Suffice it to say that we are conducting standard in-depth consumer surveys among a variety of consumer cohorts in order to understand better their fiber preferences and purchasing patterns. This information, along with retail audits of what is being sold in stores in some major Chinese and Indian cities, should provide the industry with information that will help fill in the gaps of what is happening to cotton demand in markets that will make a major difference on global cotton supply, demand and pricing for the future. We then take that information, along with macro-economic data, and apply modeling as a tool to provide worthwhile information to the U.S. and global cotton industry.

   For example, some results from our retail audits in China: 82% of apparel contains cotton, 93% are cotton dominant; similar to US, cotton greater in men’s apparel (84%) versus women’s (79%); and 94% of bath towels contain cotton, of those 99% are cotton dominant. One of the things we plan to do is monitor these categories for changes over time to see where cotton is picking up market share and in which categories cotton is in danger of losing market share so that we can respond accordingly.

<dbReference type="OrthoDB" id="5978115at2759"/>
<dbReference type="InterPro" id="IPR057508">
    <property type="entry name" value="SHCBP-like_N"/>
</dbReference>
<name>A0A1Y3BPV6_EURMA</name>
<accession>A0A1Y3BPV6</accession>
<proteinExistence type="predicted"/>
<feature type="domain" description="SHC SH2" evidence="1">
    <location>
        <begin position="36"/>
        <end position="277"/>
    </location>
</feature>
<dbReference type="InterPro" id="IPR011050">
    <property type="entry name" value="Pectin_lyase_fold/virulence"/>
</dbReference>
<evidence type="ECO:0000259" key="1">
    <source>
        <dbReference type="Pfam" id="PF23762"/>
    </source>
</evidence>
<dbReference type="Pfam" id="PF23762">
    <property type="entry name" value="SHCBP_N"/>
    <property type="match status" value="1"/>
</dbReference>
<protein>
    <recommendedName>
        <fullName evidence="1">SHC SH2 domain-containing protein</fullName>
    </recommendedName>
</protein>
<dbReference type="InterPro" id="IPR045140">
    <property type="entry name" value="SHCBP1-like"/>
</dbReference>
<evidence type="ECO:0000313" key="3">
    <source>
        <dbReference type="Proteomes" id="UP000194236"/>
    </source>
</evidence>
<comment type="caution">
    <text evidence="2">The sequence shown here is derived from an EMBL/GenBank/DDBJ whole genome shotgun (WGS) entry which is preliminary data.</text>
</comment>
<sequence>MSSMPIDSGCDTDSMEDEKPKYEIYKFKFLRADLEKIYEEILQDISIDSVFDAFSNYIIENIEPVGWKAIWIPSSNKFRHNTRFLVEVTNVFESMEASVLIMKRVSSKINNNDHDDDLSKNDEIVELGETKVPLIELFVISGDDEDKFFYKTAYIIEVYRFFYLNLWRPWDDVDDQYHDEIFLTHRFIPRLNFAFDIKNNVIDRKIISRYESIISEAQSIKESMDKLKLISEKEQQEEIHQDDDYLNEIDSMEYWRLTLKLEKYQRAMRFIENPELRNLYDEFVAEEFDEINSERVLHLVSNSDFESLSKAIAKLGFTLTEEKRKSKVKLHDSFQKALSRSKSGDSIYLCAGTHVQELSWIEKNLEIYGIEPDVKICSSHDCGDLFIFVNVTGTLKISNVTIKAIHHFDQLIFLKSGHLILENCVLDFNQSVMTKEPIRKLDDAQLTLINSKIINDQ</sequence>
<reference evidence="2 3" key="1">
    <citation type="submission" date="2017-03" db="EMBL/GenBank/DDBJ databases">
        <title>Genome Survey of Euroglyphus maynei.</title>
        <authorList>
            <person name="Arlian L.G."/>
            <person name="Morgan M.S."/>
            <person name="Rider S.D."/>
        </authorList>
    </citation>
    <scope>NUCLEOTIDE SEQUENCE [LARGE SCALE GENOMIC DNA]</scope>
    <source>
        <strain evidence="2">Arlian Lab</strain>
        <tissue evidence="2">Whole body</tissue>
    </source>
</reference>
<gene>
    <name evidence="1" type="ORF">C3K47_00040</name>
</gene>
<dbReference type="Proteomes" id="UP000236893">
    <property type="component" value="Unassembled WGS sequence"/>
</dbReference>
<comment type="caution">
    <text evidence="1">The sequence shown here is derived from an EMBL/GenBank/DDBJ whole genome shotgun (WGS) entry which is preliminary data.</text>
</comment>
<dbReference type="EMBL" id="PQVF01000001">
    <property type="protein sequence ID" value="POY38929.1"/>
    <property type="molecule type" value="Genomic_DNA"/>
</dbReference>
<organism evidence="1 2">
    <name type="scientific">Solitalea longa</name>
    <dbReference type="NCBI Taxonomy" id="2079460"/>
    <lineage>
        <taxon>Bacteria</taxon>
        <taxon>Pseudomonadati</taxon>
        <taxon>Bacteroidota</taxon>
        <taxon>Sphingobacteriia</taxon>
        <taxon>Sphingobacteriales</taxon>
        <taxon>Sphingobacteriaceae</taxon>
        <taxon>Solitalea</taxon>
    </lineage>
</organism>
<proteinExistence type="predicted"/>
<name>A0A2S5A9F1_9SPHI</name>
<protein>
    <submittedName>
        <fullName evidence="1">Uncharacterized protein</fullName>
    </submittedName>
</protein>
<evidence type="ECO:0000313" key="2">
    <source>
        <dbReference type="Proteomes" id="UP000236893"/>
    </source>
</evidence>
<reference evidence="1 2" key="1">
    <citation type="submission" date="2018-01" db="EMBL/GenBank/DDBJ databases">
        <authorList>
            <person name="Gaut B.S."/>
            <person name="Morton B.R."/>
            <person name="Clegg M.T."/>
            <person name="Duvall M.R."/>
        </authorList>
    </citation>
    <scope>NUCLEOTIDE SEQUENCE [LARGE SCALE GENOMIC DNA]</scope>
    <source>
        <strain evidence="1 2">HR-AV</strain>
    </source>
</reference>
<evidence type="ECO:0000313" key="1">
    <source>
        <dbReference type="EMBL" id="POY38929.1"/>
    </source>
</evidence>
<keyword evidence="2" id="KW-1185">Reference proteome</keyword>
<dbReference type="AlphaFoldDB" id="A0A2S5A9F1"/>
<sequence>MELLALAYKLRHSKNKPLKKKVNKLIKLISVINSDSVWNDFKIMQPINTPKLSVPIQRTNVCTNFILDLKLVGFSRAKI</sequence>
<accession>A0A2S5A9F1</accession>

l         Strategic Thinking

    Now I want to switch focus to what we call the Cotton’s Revolutions Strategic Thinking Initiative under Vision 21. This effort engages industry leaders from all along the cotton textile supply chain in identifying key issues that will affect cotton for the next couple of decades. The leaders involved in this initiative identified four key “revolutions” affecting business and society that are likely to affect our industry: Resource Management; Economic Integration; Technology; and Governance.